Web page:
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Where to Eat, Stay and Play on the Luxury Canouan Island

Planning a getaway to "the next Mustique"? Here are tips on when to go, how to get there and more.

Canouan Mandarin Oriental Dining Courtesy of Canouan Mandarin Oriental

Poised to become the “next Mustique”, Canouan has become a Caribbean hotspot. Here’s what to know before you go:

When to Go

Canouan is at its busiest over the winter holidays, but locals say that the best time to come is spring, between March and June. Winds are calmer, keeping waters less choppy, and the seaweed that tends to clog beaches early in the year has faded away.


Charter is the best option, but you can also fly commercial to a nearby hub and connect there. Book the Mandarin Oriental’s own six-seater jet for the 25-minute hop ($4,500 round-trip) from St. Lucia, Barbados, St. Vincent or Grenada. Grenadine Air offers commercial service, though that hopscotches to several other islands en route.


Soho Beach House (rooms from $265) is set on a charming bay, with numerous chalet-style buildings scattered on its own beach. Rooms are small, and you need to be a member. The fine restaurant here is also members-only. Sandy Lane Yacht Club & Residences has one-to-three-bedroom suites (from $600 a night) and townhouse-style villas, varying from three to four bedrooms (starting at $700).

The erstwhile Pink Sands has been reborn as a Mandarin Oriental and is undoubtedly the plushest perch—indeed, rates here are the highest of any of the chain’s properties around the world (from $1,300 per night for an entry-level, 1,200-square-foot suite). The Mandarin has suites in the main building as well as an assortment of villas. Each Lagoon villa has overstuffed sofas and pink-accented neutral interiors, four bedrooms and its own pool. Patio villas, added by new owner Andrea Pignataro, are more Asian- inflected—all sleek wood and minimalist textures; they’re ideal for those traveling with a nanny, for example, who can stay in a standalone room within each complex.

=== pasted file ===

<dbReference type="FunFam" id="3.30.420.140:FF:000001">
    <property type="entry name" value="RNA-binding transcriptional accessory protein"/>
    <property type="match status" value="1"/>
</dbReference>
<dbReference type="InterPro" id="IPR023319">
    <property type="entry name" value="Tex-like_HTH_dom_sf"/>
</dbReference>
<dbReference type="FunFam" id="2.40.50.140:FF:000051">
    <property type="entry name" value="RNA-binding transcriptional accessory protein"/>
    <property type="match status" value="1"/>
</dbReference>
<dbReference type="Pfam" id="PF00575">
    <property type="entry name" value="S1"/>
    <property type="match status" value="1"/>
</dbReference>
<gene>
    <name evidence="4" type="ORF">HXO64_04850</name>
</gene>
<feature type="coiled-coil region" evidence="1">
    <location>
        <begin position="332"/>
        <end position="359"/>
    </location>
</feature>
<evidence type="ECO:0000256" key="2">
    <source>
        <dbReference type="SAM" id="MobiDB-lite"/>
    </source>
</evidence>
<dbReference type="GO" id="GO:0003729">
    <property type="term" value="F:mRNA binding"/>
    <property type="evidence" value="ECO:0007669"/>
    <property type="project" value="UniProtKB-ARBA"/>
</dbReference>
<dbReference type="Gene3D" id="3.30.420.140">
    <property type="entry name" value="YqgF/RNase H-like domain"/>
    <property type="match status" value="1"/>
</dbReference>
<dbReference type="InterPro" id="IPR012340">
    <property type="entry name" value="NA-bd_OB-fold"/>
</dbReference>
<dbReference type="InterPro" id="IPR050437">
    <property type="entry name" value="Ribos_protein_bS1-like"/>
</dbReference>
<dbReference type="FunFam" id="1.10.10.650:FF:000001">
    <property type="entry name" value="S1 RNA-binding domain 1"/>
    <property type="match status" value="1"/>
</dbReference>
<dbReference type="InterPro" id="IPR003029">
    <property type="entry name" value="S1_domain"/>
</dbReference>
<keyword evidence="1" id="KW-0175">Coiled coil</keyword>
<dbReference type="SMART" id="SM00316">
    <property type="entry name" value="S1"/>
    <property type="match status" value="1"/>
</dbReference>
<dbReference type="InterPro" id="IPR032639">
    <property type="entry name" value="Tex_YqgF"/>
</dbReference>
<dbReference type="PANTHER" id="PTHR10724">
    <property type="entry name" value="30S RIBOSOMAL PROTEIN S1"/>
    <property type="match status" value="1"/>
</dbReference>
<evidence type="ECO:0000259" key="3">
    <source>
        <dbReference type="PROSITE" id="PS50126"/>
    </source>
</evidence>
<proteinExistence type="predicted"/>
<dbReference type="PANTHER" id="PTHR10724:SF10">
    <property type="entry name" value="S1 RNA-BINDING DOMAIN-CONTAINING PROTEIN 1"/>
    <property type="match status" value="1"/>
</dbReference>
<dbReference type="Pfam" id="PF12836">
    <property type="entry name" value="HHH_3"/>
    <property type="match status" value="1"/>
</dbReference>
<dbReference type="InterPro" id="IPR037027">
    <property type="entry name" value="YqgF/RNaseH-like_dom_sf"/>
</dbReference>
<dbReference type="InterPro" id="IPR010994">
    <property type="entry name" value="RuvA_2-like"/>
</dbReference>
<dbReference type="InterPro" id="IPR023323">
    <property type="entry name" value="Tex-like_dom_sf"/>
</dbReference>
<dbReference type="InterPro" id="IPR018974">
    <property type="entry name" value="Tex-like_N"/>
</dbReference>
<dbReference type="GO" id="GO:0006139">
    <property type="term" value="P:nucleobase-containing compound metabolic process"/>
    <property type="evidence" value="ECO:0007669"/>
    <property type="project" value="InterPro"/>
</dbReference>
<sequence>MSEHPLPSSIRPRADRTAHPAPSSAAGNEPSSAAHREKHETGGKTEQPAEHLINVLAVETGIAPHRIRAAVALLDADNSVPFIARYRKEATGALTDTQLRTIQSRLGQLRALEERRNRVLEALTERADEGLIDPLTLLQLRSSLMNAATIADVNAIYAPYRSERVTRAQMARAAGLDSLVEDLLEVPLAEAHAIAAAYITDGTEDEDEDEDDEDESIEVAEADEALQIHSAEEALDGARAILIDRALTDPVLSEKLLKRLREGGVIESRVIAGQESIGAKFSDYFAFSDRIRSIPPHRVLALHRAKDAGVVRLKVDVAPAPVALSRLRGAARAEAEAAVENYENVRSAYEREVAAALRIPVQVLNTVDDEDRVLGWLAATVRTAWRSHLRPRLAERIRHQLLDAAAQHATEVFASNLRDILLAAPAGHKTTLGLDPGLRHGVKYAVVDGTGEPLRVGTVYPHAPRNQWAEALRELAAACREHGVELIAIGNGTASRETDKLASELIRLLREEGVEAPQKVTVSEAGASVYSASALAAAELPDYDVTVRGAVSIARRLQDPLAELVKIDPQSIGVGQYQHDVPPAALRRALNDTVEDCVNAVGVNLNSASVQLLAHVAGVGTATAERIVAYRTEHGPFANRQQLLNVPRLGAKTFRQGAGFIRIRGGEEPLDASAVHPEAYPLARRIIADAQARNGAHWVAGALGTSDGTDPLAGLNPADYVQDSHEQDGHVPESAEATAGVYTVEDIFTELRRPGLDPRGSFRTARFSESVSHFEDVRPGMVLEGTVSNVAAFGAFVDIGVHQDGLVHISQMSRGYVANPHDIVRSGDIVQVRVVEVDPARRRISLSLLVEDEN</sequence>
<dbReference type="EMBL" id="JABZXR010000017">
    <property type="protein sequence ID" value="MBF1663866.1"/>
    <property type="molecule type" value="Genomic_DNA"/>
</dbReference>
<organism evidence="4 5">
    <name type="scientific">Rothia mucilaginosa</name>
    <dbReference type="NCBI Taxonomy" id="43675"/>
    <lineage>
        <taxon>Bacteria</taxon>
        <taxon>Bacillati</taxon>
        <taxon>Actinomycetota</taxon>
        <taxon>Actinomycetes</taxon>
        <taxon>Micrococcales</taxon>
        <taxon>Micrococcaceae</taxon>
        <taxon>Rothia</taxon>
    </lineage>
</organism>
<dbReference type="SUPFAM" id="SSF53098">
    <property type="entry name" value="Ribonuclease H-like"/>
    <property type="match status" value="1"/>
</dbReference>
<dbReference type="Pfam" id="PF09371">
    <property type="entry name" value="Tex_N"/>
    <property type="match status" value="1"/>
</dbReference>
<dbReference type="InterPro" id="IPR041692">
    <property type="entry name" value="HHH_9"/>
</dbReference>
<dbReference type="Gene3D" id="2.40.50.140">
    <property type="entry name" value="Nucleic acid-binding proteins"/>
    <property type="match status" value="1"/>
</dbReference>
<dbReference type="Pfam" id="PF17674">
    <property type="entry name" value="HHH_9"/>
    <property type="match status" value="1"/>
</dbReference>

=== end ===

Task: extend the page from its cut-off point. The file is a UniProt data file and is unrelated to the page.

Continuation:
Canouan Mandarin Oriental Bedroom

One of the guest bedrooms at the Canouan Mandarin Oriental.  Courtesy of Canouan Mandarin Oriental

Canouan Estate is now managed as a group. Ranged near the golf course, the villas vary in size; the best may be six-bedroom Silver Turtle (from $2,000 per night), or follow Cindy Crawford’s lead and rent Il Sogno, a standalone cluster of four one-bedroom pavilions that’s a hike from the links but has spectacular views (from $2,000 per night). Property is still available for construction for anyone keen to make a more permanent commitment. Owners can pick from a selection of approved designs and can opt to put their homes into the rental pool or remain private.

Eating & Drinking

The Mandarin Oriental’s newly installed chef, Tijn Bremmers, has transformed the menu to better reflect local tastes and ingredients. Now breakfast includes the saltfish and coconut dough boy, a salty riff on shakshuka, and dinner often features crabs harvested by the kitchen crew from the links at night, when they swarm to feed; as for eggs, Bremmers says he buys them all from the police station in the village, where one cop operates a thriving sideline.

Over at Sandy Lane on the other side of the island, Scruffy’s bar is a winning mix of yachties, owners and locals and especially buzzy on Wednesday night for a BBQ; Shenanigans, a restaurant nearby, is another sundowner-ready spot. Try a rum punch and local fish ceviche, studded with giant popcorn kernels.

Canouan Mandarin Oriental Outdoor Dining

The hotel’s indoor-outdoor fine dining experience.  Courtesy of Canouan Mandarin Oriental

Nightlife is limited: There are a few ramshackle, welcoming bars in the village—most are nameless, so just follow the sound of music piped out onto the street. Wherever you are, slosh down a Haroun beer, the Vincentian national brand, or try a snifter of Sunset Very Strong rum, the aptly named local hooch whose ABV is too high to legally bring back on a plane.

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